Next Article in Journal
A Wearable Inertial Measurement Unit for Long-Term Monitoring in the Dependency Care Area
Previous Article in Journal
Highly Sensitive Refractive Index Sensor Based on Adiabatically Tapered Microfiber Long Period Gratings

Sensors 2013, 13(10), 14064-14078; doi:10.3390/s131014064

An Electronic Tongue Designed to Detect Ammonium Nitrate in Aqueous Solutions
Inmaculada Campos 1,2, Lluis Pascual 1,3, Juan Soto 1,3, Luis Gil-Sánchez 1,4 and Ramón Martínez-Máñez 1,2,3,*
Centro de Reconocimiento Molecular y Desarrollo Tecnológico (IDM), Unidad Mixta Universidad Politécnica de Valencia–Universidad de Valencia de Valéncia, Camino de Vera s/n, E-46022 Valencia, Spain
CIBER de Bioingeniería, Biomateriales y Nano medicina (CIBER-BBN), Bellaterra, E-08193 Barcelona, Spain
Departamento de Química. Universidad Politécnica de Valencia. Camino de Vera s/n., E-46022 Valencia, Spain
Departamento de Ingeniería Electrónica. Universidad Politécnica de Valencia, Camino de Vera, s/n. E-46022 Valencia, Spain
Author to whom correspondence should be addressed; Tel.: +34-963-877-343; Fax: +34-963-879-349.
Received: 20 August 2013; in revised form: 2 October 2013 / Accepted: 15 October 2013 / Published: 18 October 2013


: An electronic tongue has been developed to monitor the presence of ammonium nitrate in water. It is based on pulse voltammetry and consists of an array of eight working electrodes (Au; Pt; Rh; Ir; Cu; Co; Ag and Ni) encapsulated in a stainless steel cylinder. In a first step the electrochemical response of the different electrodes was studied in the presence of ammonium nitrate in water in order to further design the wave form used in the voltammetric tongue. The response of the electronic tongue was then tested in the presence of a set of 15 common inorganic salts; i.e.; NH4NO3; MgSO4; NH4Cl; NaCl; Na2CO3; (NH4)2SO4; MgCl2; Na3PO4; K2SO4; K2CO3; CaCl2; NaH2PO4; KCl; NaNO3; K2HPO4. A PCA plot showed a fairly good discrimination between ammonium nitrate and the remaining salts studied. In addition Fuzzy Art map analyses determined that the best classification was obtained using the Pt; Co; Cu and Ni electrodes. Moreover; PLS regression allowed the creation of a model to correlate the voltammetric response of the electrodes with concentrations of ammonium nitrate in the presence of potential interferents such as ammonium chloride and sodium nitrate.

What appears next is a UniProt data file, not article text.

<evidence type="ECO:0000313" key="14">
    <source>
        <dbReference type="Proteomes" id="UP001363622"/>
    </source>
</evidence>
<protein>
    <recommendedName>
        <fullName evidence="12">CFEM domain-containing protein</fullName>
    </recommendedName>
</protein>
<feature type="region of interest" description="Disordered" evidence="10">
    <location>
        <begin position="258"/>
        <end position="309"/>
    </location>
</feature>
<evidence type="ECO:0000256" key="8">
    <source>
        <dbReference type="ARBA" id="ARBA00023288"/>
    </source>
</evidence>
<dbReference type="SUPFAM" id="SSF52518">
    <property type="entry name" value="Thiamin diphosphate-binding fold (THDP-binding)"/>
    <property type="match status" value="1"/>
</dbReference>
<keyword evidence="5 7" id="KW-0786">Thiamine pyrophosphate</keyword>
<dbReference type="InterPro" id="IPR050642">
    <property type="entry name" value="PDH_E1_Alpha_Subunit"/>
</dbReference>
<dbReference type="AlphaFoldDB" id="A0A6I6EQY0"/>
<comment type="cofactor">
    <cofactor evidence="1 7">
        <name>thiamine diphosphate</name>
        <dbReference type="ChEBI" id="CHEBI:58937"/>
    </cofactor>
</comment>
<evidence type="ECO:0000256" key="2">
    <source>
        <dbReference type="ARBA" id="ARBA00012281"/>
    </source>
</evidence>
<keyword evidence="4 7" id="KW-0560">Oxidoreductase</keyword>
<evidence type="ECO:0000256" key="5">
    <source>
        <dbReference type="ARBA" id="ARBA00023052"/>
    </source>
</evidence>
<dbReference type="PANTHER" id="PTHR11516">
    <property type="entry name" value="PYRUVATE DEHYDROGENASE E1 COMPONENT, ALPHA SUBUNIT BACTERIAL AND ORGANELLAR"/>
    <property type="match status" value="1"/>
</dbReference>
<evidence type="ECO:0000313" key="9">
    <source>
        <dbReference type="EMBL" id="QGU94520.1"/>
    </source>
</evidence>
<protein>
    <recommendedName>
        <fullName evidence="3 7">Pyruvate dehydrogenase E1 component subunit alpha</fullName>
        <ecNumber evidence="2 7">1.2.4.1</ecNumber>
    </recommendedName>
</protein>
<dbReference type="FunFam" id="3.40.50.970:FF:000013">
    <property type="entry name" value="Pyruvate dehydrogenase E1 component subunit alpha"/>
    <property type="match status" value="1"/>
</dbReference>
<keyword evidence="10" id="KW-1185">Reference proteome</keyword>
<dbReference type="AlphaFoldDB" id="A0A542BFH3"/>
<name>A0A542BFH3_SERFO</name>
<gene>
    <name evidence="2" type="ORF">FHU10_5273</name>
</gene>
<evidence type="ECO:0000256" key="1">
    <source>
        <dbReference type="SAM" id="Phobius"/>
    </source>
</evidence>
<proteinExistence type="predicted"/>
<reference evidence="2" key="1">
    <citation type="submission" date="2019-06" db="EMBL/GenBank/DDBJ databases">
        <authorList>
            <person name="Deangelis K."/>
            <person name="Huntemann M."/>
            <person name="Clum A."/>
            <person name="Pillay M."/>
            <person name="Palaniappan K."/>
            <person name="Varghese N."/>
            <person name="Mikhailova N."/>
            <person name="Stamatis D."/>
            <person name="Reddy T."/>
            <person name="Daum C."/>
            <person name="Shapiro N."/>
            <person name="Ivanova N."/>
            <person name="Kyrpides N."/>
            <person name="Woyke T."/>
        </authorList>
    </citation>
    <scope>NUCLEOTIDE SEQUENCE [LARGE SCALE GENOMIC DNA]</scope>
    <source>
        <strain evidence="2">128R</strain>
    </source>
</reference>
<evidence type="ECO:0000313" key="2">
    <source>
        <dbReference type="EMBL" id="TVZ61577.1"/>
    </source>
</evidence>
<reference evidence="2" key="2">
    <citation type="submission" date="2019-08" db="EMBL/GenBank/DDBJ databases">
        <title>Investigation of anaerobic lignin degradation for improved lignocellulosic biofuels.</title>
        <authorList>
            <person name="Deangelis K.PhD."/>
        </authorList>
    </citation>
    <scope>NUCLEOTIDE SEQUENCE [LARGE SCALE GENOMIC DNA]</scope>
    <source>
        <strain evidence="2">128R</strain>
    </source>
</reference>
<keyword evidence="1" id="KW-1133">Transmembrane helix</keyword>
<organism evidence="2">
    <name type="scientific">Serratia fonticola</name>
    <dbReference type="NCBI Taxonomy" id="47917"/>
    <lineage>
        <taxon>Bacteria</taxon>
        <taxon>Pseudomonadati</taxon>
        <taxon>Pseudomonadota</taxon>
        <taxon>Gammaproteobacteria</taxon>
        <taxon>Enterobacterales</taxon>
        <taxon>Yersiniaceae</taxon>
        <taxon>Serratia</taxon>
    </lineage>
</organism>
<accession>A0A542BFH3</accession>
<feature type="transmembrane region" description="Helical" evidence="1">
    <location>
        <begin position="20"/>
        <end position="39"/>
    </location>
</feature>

ammonium nitrate; electronic tongue; PCA; fuzzy ARTMAP; PLS

1. Introduction

Ammonium nitrate (NH4NO3) is generally found in the form of odourless, transparent, hygroscopic deliquescent crystals or white granules. NH4NO3 is the cheapest source of oxygen available in a condensed form for commercial explosives. The original experiments with NH4NO3, as a component of explosive mixtures began in the second half of the nineteenth century. Grindel and Robin were the first to use NH4NO3 in explosive formulations as a replacement of potassium nitrate in black powder [1] and in 1867, the Sweedish chemists Ohlosson and Norrbin patented an explosive called Ammoniakus [2]. The explosive properties of NH4NO3, such as sensitivity to detonation, impact and heat, rate of detonation, etc. were reported first in the beginning of the last century. NH4NO3 is usually used by itself, in conjunction with fuels or in mixtures with solid fuels and sensitizers such as nitroglycerine and TNT [3]. The use of NH4NO3 with fuel oil provides a very widely used explosive usually called ANFO. Aluminum is also sometimes added to increase the sensitiveness of the explosive mixture. Though the idea of using NH4NO3 with a fuel as a commercial explosive formulation was proposed as early as 1867 (vide ante), ANFO explosives were only finally developed in 1955. They can be made on-site in a mobile unit and are inexpensive and safe to handle. However, they have low strength and detonation velocity and cannot be used in the presence of water [4,5]. The detonation velocity was improved by the creation of water-based explosives. These explosives were developed by mixing NH4NO3 solutions with oils in different compositions. The micro-droplets of the emulsion explosive offer the advantage of intimate contact between fuel and oxidizer and outperform conventional water based slurries. In fact, ANFO and water-based commercial explosives have largely displaced the nitroglycerine-based dynamites, thanks to their low cost, safety, versatile performance and application.